Originally starting out in the Pop Warner League, the Browns now participate in the Tri County Football League. In their storied history, they won division championships in 1971, 1979, 1981 and 1984.
Steinke said he was one of the first parents who began to openly question the fact that money may be missing after noticing that essential equipment was not being purchased.
He said from time to time it had been mentioned by others throughout the years.
â€śNo one ever really pushed the issue,â€ť Steinke said. â€śThere was always a story to match. By the time you got involved your kid was done playing and went on.
â€śBut we started to get a real good idea because we knew somewhat what our purchases were and what our income was,â€ť he said.
Finally, a group of approximately a dozen parents got together and discussed the issue. Jennifer Birkemeier, a certified personal accountant at E. S. Evans & Co. in Lima, agreed to complete a fraud investigation pro bono in an effort to establish her company help the community.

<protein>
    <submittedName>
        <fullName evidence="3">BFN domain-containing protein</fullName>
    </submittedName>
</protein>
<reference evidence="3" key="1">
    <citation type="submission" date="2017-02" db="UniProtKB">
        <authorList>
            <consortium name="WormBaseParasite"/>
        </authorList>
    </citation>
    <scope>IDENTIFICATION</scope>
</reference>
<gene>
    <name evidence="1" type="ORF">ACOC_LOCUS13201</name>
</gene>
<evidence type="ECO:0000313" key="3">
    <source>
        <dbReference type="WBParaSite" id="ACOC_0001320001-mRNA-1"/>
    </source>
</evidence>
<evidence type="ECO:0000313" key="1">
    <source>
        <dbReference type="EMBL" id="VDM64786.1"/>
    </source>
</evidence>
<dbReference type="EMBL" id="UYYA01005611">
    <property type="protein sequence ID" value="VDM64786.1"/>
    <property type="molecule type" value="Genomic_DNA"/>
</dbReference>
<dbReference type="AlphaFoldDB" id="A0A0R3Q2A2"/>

â€śThat was when we started to work with the (Auglaize County) Sheriffâ€™s Office,â€ť Steinke said. â€śIt was discovered there was no cash deposits in the last five years.
When the accusations first began to surface, many people would not or did not want to believe what had been going on.
Don Bailey was the son of Art Bailey, who had been instrumental in helping start the program.
â€śNo one wanted to believe it,â€ť said Chris Buchanan, an assistant coach with the team. â€śAt first it was a small group. It caused a little division at first, but then strong proof began to come out. I didnâ€™t want to believe it myself but the proof was there.â€ť
Resident Mike Hicks said the violation of trust was a setback for many citizens.
He said his family had helped Don Bailey when his wife was in prison for similar charges of theft from a former employer.
â€śWe gave him food and took him into our home when he needed someone to talk to,â€ť Hicks said. â€śWe all placed our trust in him. My wife and I knew him for over 30 years. Sometimes, I think you just donâ€™t want to know. I always thought I was a good judge of character. Obviously I am not.â€ť